BERLIN (AP) — Elaborate tax evasion schemes have cost some of the world's major treasuries a total of at least 150 billion euros ($175 billion) in lost revenue over the past two decades, according to a report Thursday.
The report coordinated by German outlet Correctiv followed up on a 2018 story that had estimated the damage at around 55 billion euros ($64 billion).
It centers on schemes such as so-called “cum-ex” transactions, in which participants swapped shares to collect reimbursement for taxes they hadn’t paid, and “cum-cum” deals — transactions in which at least two traders in at least two different countries sold each other shares to avoid losing money on dividend tax.
Correctiv said it had worked with media partners in several countries and a team at the University of Mannheim, Germany, to produce what it called a “conservative estimate” that such schemes cost treasuries in 12 countries at least 150 billion euros between 2000 and 2020.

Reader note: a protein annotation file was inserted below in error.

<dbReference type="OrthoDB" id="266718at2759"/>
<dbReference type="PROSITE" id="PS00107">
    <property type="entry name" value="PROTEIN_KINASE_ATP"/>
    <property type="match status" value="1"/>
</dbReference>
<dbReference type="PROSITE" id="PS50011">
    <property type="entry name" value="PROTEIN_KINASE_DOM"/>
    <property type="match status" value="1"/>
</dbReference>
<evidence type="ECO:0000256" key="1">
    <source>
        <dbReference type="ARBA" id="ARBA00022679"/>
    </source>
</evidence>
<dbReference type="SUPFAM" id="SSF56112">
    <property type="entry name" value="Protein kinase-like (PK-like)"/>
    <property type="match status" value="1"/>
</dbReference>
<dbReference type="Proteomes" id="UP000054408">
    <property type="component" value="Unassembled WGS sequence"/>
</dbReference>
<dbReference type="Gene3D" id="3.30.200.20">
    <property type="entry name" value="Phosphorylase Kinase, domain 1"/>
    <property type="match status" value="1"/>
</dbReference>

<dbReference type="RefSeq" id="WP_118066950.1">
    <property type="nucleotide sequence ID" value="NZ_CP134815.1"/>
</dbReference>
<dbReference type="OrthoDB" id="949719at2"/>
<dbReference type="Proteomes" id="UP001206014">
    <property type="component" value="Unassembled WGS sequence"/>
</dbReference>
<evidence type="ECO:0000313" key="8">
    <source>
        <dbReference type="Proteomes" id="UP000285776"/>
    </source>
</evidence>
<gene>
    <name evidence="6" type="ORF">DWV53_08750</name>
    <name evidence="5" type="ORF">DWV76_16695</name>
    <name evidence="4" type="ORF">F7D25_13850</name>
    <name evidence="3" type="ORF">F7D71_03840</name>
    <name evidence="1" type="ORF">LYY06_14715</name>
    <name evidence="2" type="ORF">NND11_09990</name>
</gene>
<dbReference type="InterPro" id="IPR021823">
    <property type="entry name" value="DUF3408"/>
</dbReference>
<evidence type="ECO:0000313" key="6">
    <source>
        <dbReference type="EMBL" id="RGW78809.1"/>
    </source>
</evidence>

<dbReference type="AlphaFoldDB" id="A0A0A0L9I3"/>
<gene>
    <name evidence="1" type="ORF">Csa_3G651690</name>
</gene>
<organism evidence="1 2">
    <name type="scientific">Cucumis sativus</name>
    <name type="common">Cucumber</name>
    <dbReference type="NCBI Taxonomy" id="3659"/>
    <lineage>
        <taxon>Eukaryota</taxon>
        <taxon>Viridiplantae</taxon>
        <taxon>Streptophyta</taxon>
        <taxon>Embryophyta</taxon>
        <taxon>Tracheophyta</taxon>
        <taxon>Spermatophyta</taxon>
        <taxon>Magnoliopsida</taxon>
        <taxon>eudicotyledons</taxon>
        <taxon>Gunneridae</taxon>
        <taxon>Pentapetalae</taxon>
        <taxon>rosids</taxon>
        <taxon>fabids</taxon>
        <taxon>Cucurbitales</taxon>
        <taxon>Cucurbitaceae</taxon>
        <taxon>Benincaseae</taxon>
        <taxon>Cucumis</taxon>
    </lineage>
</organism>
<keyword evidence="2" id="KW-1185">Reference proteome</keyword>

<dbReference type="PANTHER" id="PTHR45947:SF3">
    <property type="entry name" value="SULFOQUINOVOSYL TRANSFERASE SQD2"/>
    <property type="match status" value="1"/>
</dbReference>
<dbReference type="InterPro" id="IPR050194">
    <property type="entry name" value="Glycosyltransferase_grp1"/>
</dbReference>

It said that cum-cum deals accounted for the lion's share of those losses, at least 141 billion euros, and cum-ex transactions for most of the rest. The report said Germany missed out on 36 billion euros and France on 33.4 billion euros, and put the damage to the U.S. at 4.9 billion euros.
The transactions have spawned a scandal involving hundreds of suspects.
In a landmark ruling in July, a German federal court dismissed an appeal by two British bankers over their conviction, confirming that the cum-ex transactions they used were illegal.
The two were convicted last year of multiple counts of tax evasion between 2007 and 2011. They were given suspended sentences after agreeing to provide detailed information about the fraud scheme, in which participants swapped shares to collect reimbursement for taxes they hadn’t paid.
The defendants had claimed during their trial that they had simply used a loophole in the law. But federal judges concluded that the scheme was illegal and there was “no doubt the actions had been premeditated.”